The benefit of pretend plays

I have often seen children engaging in pretend plays. They pretend to be doctors examining their friends, who pretend to be patients, or young girls pretending to be princesses with everyone around their subjects. It always amused me as to what pleasure there could be in such play. Everyone has to come back to their realities, so how can such play for a small time bring joy to kids?

While working as a behavior therapist to kids with autism, I came across a 5-year-old girl who always used to pretend she was going to McDonald’s with her mom. When I talked to her mom, she revealed that her daughter likes going to McDonald’s with her but due to time constraints, she was unable to fulfill her daughter’s demands as frequently.

Then it dawned on to me that pretend plays are not just plays, instead they are powerful weapons to fulfill those wishes and desires which can’t be accomplished in real life. These are the dreams that we see with open eyes. We can we whatever we want or do anything we like, with nothing ever stopping us.

Still, I had no idea that adults also engage in such pretend plays. This realization came to me one day when I had gone to a hair salon. My hair stylist was a new girl, who was quite fond of talking. She started with her job, her boyfriend, her family and hobbies.

When all those topics were exhausted, she started talking about me and asked about my family. Usually while talking about my son, I share about his disease and his developmental problems; even with strangers.

However, on this particular day I decided against it. Maybe I was too tired due to a series of nights out with my son. I just went along with the flow and answered in monosyllables in the beginning. As she probed deeper, I just answered that my son started high school this year. I had no idea that this response of mine would open a plethora of queries and dialogues. Had I known such, I would have kept quiet.

Nevertheless, words once spoken can’t be taken back. So here I was, answering tons of questions from this girl; whom I had met just a few moments back for the first time. It so happened that her nephew had also started high school and she started drawing similarities.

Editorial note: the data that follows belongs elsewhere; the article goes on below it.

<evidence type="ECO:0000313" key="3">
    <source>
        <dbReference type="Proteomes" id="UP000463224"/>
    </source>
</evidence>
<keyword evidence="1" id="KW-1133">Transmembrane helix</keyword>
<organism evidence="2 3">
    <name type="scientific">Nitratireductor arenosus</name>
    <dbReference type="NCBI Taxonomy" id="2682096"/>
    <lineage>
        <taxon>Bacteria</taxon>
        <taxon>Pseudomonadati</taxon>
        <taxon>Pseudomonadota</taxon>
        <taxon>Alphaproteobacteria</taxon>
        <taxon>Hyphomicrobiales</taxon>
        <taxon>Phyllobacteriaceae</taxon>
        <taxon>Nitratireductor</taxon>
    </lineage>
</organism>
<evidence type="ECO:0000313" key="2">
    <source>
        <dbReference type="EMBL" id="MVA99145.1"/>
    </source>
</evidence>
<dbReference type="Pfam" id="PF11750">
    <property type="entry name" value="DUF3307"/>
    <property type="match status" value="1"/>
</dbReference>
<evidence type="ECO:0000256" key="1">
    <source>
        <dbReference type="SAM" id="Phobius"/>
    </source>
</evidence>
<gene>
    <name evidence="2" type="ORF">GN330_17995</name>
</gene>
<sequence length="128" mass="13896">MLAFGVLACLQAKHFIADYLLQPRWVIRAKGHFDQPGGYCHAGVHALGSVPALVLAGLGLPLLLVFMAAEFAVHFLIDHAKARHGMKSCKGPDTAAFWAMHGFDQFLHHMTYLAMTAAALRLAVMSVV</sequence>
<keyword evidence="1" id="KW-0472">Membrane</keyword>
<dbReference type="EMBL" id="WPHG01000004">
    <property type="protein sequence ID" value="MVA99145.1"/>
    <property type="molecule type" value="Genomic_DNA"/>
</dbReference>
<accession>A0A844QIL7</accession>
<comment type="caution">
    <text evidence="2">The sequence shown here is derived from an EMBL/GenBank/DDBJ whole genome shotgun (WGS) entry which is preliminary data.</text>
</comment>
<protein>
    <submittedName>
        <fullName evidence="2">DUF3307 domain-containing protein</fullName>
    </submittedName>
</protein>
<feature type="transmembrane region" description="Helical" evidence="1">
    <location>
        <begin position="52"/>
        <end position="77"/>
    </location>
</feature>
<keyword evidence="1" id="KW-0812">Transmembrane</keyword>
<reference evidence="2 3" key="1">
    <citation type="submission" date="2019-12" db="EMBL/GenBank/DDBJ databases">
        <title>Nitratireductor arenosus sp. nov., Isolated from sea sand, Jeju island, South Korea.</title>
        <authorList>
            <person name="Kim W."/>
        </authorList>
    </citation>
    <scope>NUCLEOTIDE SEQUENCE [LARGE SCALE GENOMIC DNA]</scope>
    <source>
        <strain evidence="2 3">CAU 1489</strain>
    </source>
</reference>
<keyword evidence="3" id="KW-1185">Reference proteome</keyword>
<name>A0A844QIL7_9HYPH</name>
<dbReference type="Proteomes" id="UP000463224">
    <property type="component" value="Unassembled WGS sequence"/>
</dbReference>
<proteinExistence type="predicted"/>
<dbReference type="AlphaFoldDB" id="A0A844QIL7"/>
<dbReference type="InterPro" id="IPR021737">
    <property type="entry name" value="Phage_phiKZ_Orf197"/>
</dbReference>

We talked about how my high school teenager son never likes going to parties with his parents, how my he discusses about all his new friends with me, how he becomes shy when I ask him about his girlfriends. I even shared about my son’s driving lessons and how I am worried that he drives so rash. We discussed potential career options for my son.

I even invented my little girl, who loved her older brother and accompanied him everywhere. A future that I had always envisioned even before my son was born.

When I was coming back from the salon, the realities of my life slowly started sinking in. I had to take an appointment with the neurologist about my son’s increased seizures, talk to the orthotist abut the new leg braces for my son, search the internet for a new wheelchair for him, talk to his physiotherapist, take referrals for a new speech therapist. The list went on and on.

But those few moments at the salon gave me a chance to be a typical mom to a typical teenager. I talked about all those issues that other moms probably talk every single day.

I am not unhappy with my life or my son. I absolutely adore him and would never trade him even for the greatest treasures of the world. Yet, those moments of pretend play were intriguing. I felt rejuvenated after a very long time.

Pragya Jha

Mom to a teenager kiddo with special needs. Currently living my dream of studying psychology and pursuing a career as a Behavior Therapist. 

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Volume 10, Issue 24, Posted 10:05 AM, 12.18.2018